Suddenly there was a big jerk and a thump, and the plane dropped quite a way down. It must have been only for five seconds, but it was so sudden that every one was startled and alarmed, as they hovered in the air, with the uncomfortable feeling of no solid surface beneath their feet, as the plane descended alarmingly. As suddenly the plane righted itself. There was some uneasiness for a while, till the Captain’s voice came over the intercom, assuring everybody that it was only a “mild” turbulence.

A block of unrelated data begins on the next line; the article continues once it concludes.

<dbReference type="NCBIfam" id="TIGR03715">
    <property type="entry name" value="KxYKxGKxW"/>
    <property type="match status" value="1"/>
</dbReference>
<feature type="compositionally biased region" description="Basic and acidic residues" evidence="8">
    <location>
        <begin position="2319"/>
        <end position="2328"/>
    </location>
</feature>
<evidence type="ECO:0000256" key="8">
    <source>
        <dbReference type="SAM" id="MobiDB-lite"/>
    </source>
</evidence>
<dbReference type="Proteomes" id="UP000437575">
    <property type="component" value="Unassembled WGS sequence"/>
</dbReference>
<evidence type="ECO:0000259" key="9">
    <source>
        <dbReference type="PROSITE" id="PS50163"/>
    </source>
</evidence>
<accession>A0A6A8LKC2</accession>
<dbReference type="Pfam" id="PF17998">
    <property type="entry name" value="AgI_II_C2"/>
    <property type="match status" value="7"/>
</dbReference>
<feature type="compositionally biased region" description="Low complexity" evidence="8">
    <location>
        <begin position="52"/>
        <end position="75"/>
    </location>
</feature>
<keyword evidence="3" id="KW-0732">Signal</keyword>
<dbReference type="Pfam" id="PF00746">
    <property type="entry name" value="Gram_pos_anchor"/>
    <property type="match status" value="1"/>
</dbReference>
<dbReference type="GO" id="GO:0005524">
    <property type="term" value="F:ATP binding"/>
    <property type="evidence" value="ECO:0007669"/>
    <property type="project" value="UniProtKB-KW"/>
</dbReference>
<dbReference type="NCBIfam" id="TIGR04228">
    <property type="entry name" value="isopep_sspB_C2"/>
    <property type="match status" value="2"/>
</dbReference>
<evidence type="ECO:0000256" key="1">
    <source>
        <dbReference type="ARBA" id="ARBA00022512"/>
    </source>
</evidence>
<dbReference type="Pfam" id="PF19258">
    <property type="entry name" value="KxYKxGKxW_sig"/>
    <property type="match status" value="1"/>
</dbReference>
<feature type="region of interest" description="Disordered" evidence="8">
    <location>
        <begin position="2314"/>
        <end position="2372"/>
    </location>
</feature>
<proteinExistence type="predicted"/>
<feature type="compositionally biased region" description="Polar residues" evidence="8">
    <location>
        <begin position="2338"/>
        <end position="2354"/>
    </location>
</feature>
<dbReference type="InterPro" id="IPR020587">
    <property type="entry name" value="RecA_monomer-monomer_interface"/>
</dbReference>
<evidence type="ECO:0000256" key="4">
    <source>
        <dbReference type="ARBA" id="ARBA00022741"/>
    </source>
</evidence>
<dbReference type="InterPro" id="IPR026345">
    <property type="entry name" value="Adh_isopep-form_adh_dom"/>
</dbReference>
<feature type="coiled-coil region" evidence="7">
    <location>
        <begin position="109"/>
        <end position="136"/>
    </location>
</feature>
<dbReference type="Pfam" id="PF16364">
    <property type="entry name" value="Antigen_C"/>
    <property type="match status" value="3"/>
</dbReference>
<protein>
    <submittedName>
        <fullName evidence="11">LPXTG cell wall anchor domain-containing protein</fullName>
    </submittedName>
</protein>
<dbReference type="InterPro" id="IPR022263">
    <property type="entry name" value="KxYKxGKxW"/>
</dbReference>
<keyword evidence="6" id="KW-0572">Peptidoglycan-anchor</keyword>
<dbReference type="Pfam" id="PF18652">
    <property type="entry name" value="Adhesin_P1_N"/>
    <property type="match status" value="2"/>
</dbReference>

Joanie was wide awaken, and in her usual childlike way asked, “have we come to Piphelia now?” People pressed buttons for the stewardess, as if asking for reassurance even if for a drink of water. Others unbuckled themselves and walked around nonchalantly. Still others were unperturbed. One business looking gentleman just looked at us and shrugged his shoulders with a smile and went on working with his laptop, as if he had lived all his life in air turbulence. Again the captain’s voice requested us to return to our seats and buckle ourselves. Then began the nightmare. Even before he finished speaking, the plane tilted sideways horribly. The overhead baggage bins flew open, luggage spilled over people’s heads. Mr Simpson instinctively held Joanie close to him and covered her with his head. Passengers who had not got to their seats on time slipped and slithered. There were loud sounds of crashing of glass and crockery in the two pantries. The stewardesses found themselves tottering, holding onto the backs of seats, several passengers were spewing. The plane shuddered violently from time to time. Now there was complete pandemonium. Jeanie nudged me across Mr Simpson. She moaned in an awful whisper, “The plane’s going to crash.” Joanie heard it and asked Mr Simpson pleadingly, “are we all going to die now?” “No fear”, said Mr Simpson gruffly, still protecting her. A piece of luggage came spinning onto his head, his glasses broke, and there was a wide gash of blood running down his nose. Voices were heard screaming, shouting and praying and asking questions irrationally of each other. The plane righted, the captain’s voice again came over the intercom, “Ladies and gentlemen, please remain calm… this has been a little spin, but it should be alright.”